• August 5, 2015
  • 03:14 PM

How to tell the difference between bipolar disorder and depression

by Dr. Jekyll in Lunatic Laboratories

Many patients with bipolar disorder, a debilitating mental condition that can take a person from the sluggishness of severe depression to super-human energy levels, are often misdiagnosed as having major depressive disorder, or MDD. But now as an alternative to reliance on patient interviews, scientists are closing in on an objective test that could help clinicians distinguish between the two — and provide better treatment.... Read more »

  • August 5, 2015
  • 02:44 PM

Mans best friend: Dogs process faces in specialized brain area

by Dr. Jekyll in Lunatic Laboratories

Ever feel like your pet knows what you look like? While historically animals are depicted as, well slow… new research is proving otherwise. To pet owners this might not be big news, but scientists found that dogs have a specialized region in their brains for processing faces. The research provides the first evidence for a face-selective region in the temporal cortex of dogs.... Read more »

  • August 5, 2015
  • 03:29 AM

Gender differences in chronic fatigue syndrome

by Paul Whiteley in Questioning Answers

The title of this post matches the title of the paper published by Monica Faro and colleagues [1] (open-access here) and some potentially important data on "whether there are gender-related differences in CFS [Chronic Fatigue Syndrome], and to define a clinical phenotype in men."Starting with the idea that the prevalence of CFS - a generic term covering a spectrum of conditions characterised by severe and debilitating fatigue among several other things - may have a gender skew towards femal........ Read more »

Faro M, Sàez-Francás N, Castro-Marrero J, Aliste L, Fernández de Sevilla T, & Alegre J. (2015) Gender differences in chronic fatigue syndrome. Reumatologia clinica. PMID: 26190206  

  • August 4, 2015
  • 04:34 PM

Preventing addiction relapse by erasing drug-associated memories

by Dr. Jekyll in Lunatic Laboratories

Recovering addicts often grapple with the ghosts of their addiction–memories that tempt them to relapse even after rehabilitation and months, or even years, of drug-free living. Now, scientists from the Florida campus of The Scripps Research Institute (TSRI) have made a discovery that brings them closer to a new therapy based on selectively erasing these dangerous and tenacious drug-associated memories.... Read more »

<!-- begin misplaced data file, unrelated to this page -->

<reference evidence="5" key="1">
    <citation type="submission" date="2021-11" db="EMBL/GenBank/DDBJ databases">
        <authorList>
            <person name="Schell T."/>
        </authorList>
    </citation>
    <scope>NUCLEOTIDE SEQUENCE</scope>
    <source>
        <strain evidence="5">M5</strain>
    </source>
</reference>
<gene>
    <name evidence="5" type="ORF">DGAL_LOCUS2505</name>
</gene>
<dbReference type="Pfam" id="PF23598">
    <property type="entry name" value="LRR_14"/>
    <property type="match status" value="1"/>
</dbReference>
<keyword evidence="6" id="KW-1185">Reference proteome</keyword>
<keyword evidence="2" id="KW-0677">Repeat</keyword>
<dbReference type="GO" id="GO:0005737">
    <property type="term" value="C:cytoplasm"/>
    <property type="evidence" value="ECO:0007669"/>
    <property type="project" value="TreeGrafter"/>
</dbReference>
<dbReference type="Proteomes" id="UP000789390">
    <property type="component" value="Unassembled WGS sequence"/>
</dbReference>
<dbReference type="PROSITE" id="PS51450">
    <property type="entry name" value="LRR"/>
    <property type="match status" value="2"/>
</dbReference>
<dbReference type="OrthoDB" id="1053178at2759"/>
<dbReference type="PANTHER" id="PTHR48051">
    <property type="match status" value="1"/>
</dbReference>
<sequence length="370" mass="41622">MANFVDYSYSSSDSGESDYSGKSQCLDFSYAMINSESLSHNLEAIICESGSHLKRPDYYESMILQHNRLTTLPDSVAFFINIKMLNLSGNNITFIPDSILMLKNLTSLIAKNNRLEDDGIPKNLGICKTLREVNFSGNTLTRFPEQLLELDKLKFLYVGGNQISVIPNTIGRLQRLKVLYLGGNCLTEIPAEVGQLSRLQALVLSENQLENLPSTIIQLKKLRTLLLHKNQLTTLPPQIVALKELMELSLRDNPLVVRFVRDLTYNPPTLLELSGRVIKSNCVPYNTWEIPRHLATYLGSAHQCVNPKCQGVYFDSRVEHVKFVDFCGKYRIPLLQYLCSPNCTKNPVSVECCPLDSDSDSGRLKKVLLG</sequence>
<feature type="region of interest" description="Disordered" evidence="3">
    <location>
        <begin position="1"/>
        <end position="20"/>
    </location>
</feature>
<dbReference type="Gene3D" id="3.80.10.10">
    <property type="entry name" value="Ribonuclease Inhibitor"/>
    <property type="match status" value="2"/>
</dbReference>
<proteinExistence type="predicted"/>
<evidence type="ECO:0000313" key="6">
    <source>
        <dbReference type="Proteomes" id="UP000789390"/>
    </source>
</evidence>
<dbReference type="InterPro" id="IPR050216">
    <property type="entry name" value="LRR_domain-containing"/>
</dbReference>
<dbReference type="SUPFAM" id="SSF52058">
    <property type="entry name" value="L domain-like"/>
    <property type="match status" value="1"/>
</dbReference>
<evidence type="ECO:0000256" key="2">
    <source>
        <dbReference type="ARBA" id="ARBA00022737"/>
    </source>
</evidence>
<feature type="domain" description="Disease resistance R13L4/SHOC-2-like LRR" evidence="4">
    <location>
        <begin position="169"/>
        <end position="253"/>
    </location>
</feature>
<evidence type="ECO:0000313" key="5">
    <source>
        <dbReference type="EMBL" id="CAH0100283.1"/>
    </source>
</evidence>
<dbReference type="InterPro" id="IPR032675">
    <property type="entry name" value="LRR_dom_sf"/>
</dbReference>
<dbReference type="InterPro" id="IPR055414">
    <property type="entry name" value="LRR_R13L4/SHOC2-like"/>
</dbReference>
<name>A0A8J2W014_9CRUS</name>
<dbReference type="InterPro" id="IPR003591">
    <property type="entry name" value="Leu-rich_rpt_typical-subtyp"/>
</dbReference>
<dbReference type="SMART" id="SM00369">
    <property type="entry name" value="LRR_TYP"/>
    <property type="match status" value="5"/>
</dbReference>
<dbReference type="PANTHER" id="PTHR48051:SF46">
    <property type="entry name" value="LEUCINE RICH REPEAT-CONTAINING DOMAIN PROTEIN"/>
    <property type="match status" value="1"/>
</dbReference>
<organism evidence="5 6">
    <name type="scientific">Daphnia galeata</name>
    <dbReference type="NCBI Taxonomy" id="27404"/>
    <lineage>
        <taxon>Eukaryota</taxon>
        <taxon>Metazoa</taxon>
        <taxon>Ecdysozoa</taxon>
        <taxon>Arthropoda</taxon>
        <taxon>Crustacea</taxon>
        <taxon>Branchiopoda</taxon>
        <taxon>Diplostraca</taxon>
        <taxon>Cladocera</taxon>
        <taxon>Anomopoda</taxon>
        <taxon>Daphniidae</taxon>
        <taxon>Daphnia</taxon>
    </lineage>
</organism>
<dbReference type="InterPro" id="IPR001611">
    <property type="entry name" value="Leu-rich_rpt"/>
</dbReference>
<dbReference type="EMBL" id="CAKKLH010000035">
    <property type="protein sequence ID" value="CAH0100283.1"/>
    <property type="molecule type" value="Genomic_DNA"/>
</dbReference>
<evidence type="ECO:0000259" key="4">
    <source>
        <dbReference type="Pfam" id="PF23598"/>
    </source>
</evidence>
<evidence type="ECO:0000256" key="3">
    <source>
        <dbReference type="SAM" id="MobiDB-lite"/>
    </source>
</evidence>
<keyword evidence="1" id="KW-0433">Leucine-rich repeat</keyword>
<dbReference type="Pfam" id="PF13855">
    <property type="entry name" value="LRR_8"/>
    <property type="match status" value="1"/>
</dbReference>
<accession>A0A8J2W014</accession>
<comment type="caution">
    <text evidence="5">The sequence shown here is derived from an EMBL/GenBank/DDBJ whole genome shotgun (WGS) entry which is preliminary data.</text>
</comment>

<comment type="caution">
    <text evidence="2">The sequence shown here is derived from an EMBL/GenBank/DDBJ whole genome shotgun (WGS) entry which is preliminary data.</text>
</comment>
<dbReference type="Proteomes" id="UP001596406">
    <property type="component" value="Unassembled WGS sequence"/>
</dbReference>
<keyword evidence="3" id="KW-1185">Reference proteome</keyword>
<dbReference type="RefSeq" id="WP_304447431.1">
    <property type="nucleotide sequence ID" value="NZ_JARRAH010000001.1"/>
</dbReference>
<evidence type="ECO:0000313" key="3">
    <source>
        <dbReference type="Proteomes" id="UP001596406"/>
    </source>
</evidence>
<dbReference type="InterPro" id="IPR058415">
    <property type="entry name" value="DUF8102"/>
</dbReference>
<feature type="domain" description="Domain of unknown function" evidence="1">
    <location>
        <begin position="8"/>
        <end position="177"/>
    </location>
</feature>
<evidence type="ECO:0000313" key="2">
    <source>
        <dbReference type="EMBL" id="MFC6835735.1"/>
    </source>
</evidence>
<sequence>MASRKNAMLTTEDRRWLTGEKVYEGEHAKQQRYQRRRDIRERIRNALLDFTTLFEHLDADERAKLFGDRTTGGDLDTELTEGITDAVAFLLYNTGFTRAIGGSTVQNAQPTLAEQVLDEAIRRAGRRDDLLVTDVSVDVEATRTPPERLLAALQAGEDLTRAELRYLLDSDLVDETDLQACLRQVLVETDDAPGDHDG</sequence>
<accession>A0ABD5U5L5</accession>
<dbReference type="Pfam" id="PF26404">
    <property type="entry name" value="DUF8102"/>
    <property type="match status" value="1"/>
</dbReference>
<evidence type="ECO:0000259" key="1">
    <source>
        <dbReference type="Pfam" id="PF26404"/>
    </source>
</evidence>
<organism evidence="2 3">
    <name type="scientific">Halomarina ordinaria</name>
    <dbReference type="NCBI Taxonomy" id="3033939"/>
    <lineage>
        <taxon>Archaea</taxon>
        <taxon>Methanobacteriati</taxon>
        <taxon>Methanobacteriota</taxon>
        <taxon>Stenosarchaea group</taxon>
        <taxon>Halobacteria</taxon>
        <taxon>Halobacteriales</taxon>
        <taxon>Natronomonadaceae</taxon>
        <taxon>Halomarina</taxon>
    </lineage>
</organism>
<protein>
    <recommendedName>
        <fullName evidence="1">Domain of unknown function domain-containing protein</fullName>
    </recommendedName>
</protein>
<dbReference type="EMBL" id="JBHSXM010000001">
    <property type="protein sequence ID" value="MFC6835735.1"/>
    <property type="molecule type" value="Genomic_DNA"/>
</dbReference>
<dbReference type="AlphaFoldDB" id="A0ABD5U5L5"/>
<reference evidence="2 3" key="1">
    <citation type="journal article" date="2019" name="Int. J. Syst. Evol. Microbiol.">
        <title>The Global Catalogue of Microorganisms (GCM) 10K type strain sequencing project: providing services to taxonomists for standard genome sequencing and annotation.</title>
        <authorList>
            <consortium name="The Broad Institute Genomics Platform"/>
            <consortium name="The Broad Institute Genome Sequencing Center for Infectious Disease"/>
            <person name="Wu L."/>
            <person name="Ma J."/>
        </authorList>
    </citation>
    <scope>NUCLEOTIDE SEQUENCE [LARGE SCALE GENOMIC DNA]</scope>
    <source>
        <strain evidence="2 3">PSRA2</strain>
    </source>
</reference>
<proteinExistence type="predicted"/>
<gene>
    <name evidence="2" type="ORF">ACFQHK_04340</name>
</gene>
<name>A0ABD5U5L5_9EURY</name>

• August 4, 2015
  • 12:40 PM

Stem cells: From pluripotency to totipotency

by Dr. Jekyll in Lunatic Laboratories

While it is already possible to obtain in vitro pluripotent cells (ie, cells capable of generating all tissues of an embryo) from any cell type, researchers from Maria-Elena Torres-Padilla’s team have pushed the limits of science even further. They managed to obtain totipotent cells with the same characteristics as those of the earliest embryonic stages and with even more interesting properties.... Read more »

Ishiuchi, T., Enriquez-Gasca, R., Mizutani, E., Bošković, A., Ziegler-Birling, C., Rodriguez-Terrones, D., Wakayama, T., Vaquerizas, J., & Torres-Padilla, M. (2015) Early embryonic-like cells are induced by downregulating replication-dependent chromatin assembly. Nature Structural . DOI: 10.1038/nsmb.3066  

  • August 4, 2015
  • 02:53 AM

Anti-NMDA-receptor encephalitis and autism: research ascendancy

by Paul Whiteley in Questioning Answers

The paper by Reza Kiani and colleagues [1] (open-access available here) detailing the presence of anti-N-methyl-d-aspartate (NMDA) receptor encephalitis in two people "with autism and intellectual disability presenting with neuropsychiatric symptoms of catatonia and neuroleptic malignant syndrome" caught my eye recently.Having previously talked about anti-NMDA-receptor encephalitis and autism in a previous blog post (see here) back in 2013 with the emphasis on a possible link to 'autis........ Read more »

join us!

Do you write about peer-reviewed research in your blog? Use to make it easy for your readers — and others from around the world — to find your serious posts about academic research.

If you don't have a blog, you can still use our site to learn about fascinating developments in cutting-edge research from around the world.

Register Now

Research Blogging is powered by SMG Technology.

To learn more, visit